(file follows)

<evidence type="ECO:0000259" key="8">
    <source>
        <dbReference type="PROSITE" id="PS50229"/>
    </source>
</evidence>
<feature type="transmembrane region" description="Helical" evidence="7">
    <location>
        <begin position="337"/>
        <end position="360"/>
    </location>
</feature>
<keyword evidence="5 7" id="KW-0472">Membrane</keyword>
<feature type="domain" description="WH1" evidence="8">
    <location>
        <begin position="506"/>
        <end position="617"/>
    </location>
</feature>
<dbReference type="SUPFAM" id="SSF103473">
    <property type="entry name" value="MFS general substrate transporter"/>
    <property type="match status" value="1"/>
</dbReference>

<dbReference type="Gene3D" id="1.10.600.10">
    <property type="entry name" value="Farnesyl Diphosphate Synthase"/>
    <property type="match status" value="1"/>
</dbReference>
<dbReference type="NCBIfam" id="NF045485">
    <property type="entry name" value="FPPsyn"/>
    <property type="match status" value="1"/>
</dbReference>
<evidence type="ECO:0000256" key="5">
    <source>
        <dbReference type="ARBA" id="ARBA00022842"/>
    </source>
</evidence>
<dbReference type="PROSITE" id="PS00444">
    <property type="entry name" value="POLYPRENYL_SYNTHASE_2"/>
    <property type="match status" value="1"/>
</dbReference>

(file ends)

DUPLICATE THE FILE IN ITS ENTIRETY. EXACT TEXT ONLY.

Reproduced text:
<evidence type="ECO:0000259" key="8">
    <source>
        <dbReference type="PROSITE" id="PS50229"/>
    </source>
</evidence>
<feature type="transmembrane region" description="Helical" evidence="7">
    <location>
        <begin position="337"/>
        <end position="360"/>
    </location>
</feature>
<keyword evidence="5 7" id="KW-0472">Membrane</keyword>
<feature type="domain" description="WH1" evidence="8">
    <location>
        <begin position="506"/>
        <end position="617"/>
    </location>
</feature>
<dbReference type="SUPFAM" id="SSF103473">
    <property type="entry name" value="MFS general substrate transporter"/>
    <property type="match status" value="1"/>
</dbReference>

<dbReference type="Gene3D" id="1.10.600.10">
    <property type="entry name" value="Farnesyl Diphosphate Synthase"/>
    <property type="match status" value="1"/>
</dbReference>
<dbReference type="NCBIfam" id="NF045485">
    <property type="entry name" value="FPPsyn"/>
    <property type="match status" value="1"/>
</dbReference>
<evidence type="ECO:0000256" key="5">
    <source>
        <dbReference type="ARBA" id="ARBA00022842"/>
    </source>
</evidence>
<dbReference type="PROSITE" id="PS00444">
    <property type="entry name" value="POLYPRENYL_SYNTHASE_2"/>
    <property type="match status" value="1"/>
</dbReference>